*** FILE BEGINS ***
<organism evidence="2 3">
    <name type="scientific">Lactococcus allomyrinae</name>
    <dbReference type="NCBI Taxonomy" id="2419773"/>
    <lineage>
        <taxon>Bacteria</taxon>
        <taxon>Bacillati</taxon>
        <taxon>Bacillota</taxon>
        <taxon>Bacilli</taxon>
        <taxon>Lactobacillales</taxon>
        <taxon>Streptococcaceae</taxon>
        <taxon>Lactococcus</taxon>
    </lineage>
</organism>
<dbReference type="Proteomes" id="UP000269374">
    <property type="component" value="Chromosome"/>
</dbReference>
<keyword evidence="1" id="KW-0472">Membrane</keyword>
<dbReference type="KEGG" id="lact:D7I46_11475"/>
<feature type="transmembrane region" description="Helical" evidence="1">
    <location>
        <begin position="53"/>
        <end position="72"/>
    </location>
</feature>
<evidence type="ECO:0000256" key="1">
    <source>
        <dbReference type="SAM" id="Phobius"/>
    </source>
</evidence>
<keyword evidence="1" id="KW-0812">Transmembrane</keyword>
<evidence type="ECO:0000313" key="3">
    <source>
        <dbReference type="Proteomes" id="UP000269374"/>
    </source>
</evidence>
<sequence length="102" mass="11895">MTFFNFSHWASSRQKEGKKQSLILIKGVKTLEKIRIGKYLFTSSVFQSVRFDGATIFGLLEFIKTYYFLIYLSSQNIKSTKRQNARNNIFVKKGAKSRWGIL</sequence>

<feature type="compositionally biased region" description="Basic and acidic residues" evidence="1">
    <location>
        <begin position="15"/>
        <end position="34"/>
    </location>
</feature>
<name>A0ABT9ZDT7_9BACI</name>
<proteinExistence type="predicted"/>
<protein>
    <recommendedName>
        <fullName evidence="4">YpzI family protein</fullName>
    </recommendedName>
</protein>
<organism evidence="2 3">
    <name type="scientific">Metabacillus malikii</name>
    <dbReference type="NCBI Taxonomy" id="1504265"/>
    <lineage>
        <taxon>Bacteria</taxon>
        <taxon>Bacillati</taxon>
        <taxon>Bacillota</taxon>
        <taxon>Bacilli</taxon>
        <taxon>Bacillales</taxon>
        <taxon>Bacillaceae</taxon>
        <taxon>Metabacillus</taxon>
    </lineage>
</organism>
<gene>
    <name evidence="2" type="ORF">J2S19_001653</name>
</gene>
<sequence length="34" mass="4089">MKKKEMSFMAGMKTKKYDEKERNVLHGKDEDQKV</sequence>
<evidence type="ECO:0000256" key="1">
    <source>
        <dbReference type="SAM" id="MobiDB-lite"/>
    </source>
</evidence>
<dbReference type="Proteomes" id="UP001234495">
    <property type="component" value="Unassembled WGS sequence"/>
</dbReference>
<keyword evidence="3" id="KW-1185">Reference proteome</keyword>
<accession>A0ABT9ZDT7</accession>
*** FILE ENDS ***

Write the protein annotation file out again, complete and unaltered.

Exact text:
<organism evidence="2 3">
    <name type="scientific">Lactococcus allomyrinae</name>
    <dbReference type="NCBI Taxonomy" id="2419773"/>
    <lineage>
        <taxon>Bacteria</taxon>
        <taxon>Bacillati</taxon>
        <taxon>Bacillota</taxon>
        <taxon>Bacilli</taxon>
        <taxon>Lactobacillales</taxon>
        <taxon>Streptococcaceae</taxon>
        <taxon>Lactococcus</taxon>
    </lineage>
</organism>
<dbReference type="Proteomes" id="UP000269374">
    <property type="component" value="Chromosome"/>
</dbReference>
<keyword evidence="1" id="KW-0472">Membrane</keyword>
<dbReference type="KEGG" id="lact:D7I46_11475"/>
<feature type="transmembrane region" description="Helical" evidence="1">
    <location>
        <begin position="53"/>
        <end position="72"/>
    </location>
</feature>
<evidence type="ECO:0000256" key="1">
    <source>
        <dbReference type="SAM" id="Phobius"/>
    </source>
</evidence>
<keyword evidence="1" id="KW-0812">Transmembrane</keyword>
<evidence type="ECO:0000313" key="3">
    <source>
        <dbReference type="Proteomes" id="UP000269374"/>
    </source>
</evidence>
<sequence length="102" mass="11895">MTFFNFSHWASSRQKEGKKQSLILIKGVKTLEKIRIGKYLFTSSVFQSVRFDGATIFGLLEFIKTYYFLIYLSSQNIKSTKRQNARNNIFVKKGAKSRWGIL</sequence>

<feature type="compositionally biased region" description="Basic and acidic residues" evidence="1">
    <location>
        <begin position="15"/>
        <end position="34"/>
    </location>
</feature>
<name>A0ABT9ZDT7_9BACI</name>
<proteinExistence type="predicted"/>
<protein>
    <recommendedName>
        <fullName evidence="4">YpzI family protein</fullName>
    </recommendedName>
</protein>
<organism evidence="2 3">
    <name type="scientific">Metabacillus malikii</name>
    <dbReference type="NCBI Taxonomy" id="1504265"/>
    <lineage>
        <taxon>Bacteria</taxon>
        <taxon>Bacillati</taxon>
        <taxon>Bacillota</taxon>
        <taxon>Bacilli</taxon>
        <taxon>Bacillales</taxon>
        <taxon>Bacillaceae</taxon>
        <taxon>Metabacillus</taxon>
    </lineage>
</organism>
<gene>
    <name evidence="2" type="ORF">J2S19_001653</name>
</gene>
<sequence length="34" mass="4089">MKKKEMSFMAGMKTKKYDEKERNVLHGKDEDQKV</sequence>
<evidence type="ECO:0000256" key="1">
    <source>
        <dbReference type="SAM" id="MobiDB-lite"/>
    </source>
</evidence>
<dbReference type="Proteomes" id="UP001234495">
    <property type="component" value="Unassembled WGS sequence"/>
</dbReference>
<keyword evidence="3" id="KW-1185">Reference proteome</keyword>
<accession>A0ABT9ZDT7</accession>